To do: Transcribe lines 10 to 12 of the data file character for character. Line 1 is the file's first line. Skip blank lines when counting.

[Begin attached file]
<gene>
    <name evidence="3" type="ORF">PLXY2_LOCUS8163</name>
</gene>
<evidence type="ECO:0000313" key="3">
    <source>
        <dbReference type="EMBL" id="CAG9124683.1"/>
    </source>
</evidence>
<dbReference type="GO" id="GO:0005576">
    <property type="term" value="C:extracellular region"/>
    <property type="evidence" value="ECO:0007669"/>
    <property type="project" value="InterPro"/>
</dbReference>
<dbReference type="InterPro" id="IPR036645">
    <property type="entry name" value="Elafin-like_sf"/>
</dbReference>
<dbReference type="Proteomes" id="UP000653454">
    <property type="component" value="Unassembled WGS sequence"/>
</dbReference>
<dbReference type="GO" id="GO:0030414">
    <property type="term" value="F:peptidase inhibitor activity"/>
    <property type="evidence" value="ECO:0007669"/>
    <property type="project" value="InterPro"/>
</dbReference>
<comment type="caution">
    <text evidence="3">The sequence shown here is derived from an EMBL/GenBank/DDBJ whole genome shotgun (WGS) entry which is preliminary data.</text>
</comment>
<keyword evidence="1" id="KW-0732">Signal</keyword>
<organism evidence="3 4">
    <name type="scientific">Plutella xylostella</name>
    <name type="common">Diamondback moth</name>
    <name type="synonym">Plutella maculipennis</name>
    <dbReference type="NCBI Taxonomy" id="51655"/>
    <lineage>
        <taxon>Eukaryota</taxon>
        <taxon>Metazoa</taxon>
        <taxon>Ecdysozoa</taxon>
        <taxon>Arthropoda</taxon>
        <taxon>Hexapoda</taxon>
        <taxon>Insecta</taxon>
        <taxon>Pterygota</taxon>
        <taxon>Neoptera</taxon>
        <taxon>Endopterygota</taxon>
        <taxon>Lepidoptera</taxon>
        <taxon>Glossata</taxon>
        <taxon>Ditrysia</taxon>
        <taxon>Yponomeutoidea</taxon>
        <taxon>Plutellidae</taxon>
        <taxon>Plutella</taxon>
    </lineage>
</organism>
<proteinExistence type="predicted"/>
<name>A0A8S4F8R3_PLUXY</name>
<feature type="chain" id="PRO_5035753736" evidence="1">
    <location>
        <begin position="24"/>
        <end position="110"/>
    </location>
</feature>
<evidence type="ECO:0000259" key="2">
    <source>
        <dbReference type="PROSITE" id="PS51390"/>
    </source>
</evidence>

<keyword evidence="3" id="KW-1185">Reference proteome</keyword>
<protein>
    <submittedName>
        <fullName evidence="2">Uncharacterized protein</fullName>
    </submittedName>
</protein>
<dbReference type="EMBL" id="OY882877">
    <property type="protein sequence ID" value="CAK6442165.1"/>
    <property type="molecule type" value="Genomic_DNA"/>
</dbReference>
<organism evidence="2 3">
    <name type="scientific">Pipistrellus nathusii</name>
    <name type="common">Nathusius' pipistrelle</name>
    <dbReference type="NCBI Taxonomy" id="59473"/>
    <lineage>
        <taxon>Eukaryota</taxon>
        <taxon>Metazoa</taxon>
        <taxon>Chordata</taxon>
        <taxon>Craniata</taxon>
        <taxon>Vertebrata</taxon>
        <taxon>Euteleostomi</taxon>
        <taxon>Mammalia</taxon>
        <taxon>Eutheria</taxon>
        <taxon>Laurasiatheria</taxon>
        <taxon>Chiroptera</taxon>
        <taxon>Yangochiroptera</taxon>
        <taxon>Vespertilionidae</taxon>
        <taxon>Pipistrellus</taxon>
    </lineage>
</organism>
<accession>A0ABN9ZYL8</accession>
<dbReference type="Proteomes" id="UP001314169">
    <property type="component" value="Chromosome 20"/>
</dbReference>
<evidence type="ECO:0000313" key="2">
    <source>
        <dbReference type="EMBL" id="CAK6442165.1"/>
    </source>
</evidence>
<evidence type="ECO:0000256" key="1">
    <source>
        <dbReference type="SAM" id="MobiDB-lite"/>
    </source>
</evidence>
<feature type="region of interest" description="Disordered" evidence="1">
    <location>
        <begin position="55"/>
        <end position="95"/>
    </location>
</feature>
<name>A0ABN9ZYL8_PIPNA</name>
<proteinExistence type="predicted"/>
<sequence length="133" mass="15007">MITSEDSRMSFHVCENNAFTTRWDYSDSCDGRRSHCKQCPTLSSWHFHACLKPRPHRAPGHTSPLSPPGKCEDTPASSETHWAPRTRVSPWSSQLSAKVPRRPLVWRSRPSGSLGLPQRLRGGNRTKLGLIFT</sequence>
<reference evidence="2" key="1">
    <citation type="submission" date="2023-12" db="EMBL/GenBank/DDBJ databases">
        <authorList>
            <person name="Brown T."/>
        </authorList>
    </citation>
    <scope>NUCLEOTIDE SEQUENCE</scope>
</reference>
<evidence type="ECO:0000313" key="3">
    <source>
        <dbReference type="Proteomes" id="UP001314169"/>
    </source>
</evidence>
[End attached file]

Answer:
    <property type="term" value="C:extracellular region"/>
    <property type="evidence" value="ECO:0007669"/>
    <property type="project" value="InterPro"/>